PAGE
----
I am intrigued by muskrats. Over the past several years, I’ve enjoyed observing and photographing these busy little rodents. Fall is a good time of year to go muskrat watching, as their population is high and they can be seen busily preparing for winter.
Muskrats have been in the national news recently, as animal rights groups are questioning the Canadian government’s decision to proceed with an order to kill 12,000 of these remarkable little animals so their fur can adorn RCMP winter hats. Animal defenders point out that muskrat trapping can be cruel and that an alternative insulating material could easily replace the muskrat fur on RCMP hats.
My most recent muskrat encounters, both interesting and poignant, have been at Ellis Bird Farm (EBF). Following an onsite meeting not long ago, I ambled with a binocular-toting bird watcher friend down to the dipping pier. We were pleasantly surprised to count six muskrats. What a delight it was to watch them swim by, come out of the water to retrieve grass stems to eat, and even sit beside us and groom themselves. But I was surprised the bird watcher declared that one of the muskrats was swimming with an apple in its mouth!
I immediately knew the source of the apple: about eight years ago, we planted a small apple orchard on the hillside by the Wetland Centre. The orchard produced a good crop this year, some of which ended up on the ground. The deer, the resident snowshoe hares and even the muskrats have discovered this candy store.
After watching a sparring match between two apple-loving muskrats, my friend went up to the orchard and retrieved a few more apples. She placed them on a little mud patch beside the pier and, within seconds, two muskrats were seen racing to claim the prize. The winner set upon the apple with relish and promptly slurped it down. I was thrilled to be able to photograph the action.
A few days later, I returned to the pond (with a few apples in my pocket) to see if the muskrats might still be active. As I rounded the corner by the apple orchard, I came face to face with Albert, our resident male Great Horned Owl. In his talons was a freshly killed muskrat.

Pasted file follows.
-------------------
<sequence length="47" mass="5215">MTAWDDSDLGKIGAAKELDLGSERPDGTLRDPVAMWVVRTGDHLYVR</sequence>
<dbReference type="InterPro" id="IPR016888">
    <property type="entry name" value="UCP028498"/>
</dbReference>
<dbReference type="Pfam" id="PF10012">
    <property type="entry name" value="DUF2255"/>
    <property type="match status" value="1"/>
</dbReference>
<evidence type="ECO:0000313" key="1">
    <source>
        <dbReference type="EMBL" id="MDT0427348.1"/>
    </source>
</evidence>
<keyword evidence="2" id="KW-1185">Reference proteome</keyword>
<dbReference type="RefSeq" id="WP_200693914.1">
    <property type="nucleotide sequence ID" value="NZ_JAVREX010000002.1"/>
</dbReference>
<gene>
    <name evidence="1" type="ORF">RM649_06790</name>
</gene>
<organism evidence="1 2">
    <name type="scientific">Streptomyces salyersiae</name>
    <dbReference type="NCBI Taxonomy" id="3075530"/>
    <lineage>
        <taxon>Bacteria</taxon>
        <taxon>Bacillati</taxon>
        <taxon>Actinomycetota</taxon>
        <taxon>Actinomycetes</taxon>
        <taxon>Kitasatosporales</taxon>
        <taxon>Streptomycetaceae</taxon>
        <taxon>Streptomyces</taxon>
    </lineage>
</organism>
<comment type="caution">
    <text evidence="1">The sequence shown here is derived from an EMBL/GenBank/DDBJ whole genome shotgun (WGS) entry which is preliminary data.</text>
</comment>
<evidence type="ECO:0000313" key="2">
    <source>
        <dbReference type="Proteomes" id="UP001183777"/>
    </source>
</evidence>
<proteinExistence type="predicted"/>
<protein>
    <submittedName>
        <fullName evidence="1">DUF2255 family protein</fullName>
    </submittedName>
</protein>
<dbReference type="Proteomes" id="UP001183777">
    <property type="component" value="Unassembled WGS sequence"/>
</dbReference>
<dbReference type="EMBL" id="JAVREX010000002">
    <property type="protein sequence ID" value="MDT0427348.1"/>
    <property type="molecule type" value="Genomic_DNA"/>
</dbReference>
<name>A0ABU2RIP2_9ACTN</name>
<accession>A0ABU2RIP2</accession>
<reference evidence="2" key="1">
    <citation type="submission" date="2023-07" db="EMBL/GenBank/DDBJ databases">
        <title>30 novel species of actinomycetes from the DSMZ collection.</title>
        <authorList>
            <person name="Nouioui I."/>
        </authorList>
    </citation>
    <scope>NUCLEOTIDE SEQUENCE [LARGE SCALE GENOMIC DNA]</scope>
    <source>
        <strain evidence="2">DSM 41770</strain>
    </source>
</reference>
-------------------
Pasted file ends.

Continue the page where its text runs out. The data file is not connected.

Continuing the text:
Albert flew west with his heavy load. He landed in one of the large poplar trees and draped the muskrat over a sturdy branch. I slowly approached him and, for a few long seconds, we held each other’s gaze. I’m not sure what he was thinking, but I found myself pondering the visceral reality of life and death. And I fretted about the possibility that we had inadvertently set up the perfect muskrat-killing system by planting an apple orchard at a perilous distance from the pond.
It is my hope that the owls will spare a few muskrats so they can continue to grace our wetlands. I have proposed that we plant additional apple trees closer to water, so the fruit can fall into the tall and protective shoreline grass. I also look forward to offering the opportunity for our visitors (onsite and online via webcams) next season to watch and appreciate these fascinating and industrious wild neighbors.
UPDATE: I visited the pond yesterday (October 20) and there were TWO muskrats dining on apples. Let's hope that they are a breeding pair so we can have more little muskrats enjoying apples next year!
31/3/2019 01:57:59 pm
Hi, My compliments to your muskrat photography. I found the bottom left image in my DuckDuckGo image search for muskrats. I live on the water and have had the pleasure of muskrat watching and they are top of the list of my favorite animals to watch. I am currently creating drawings toward a book featuring a muskrat character. Pleasantly I learned that they are typically nocturnal, which allows segue into depicting night life on the water - a magical world! Thanks again for your excellent photography.
8/5/2020 09:35:21 pm
Have to drive far out to watch anything like this.cool ! man. Send us your potatoes and we,el turn them into alcohol. lol hh
Leave a Reply.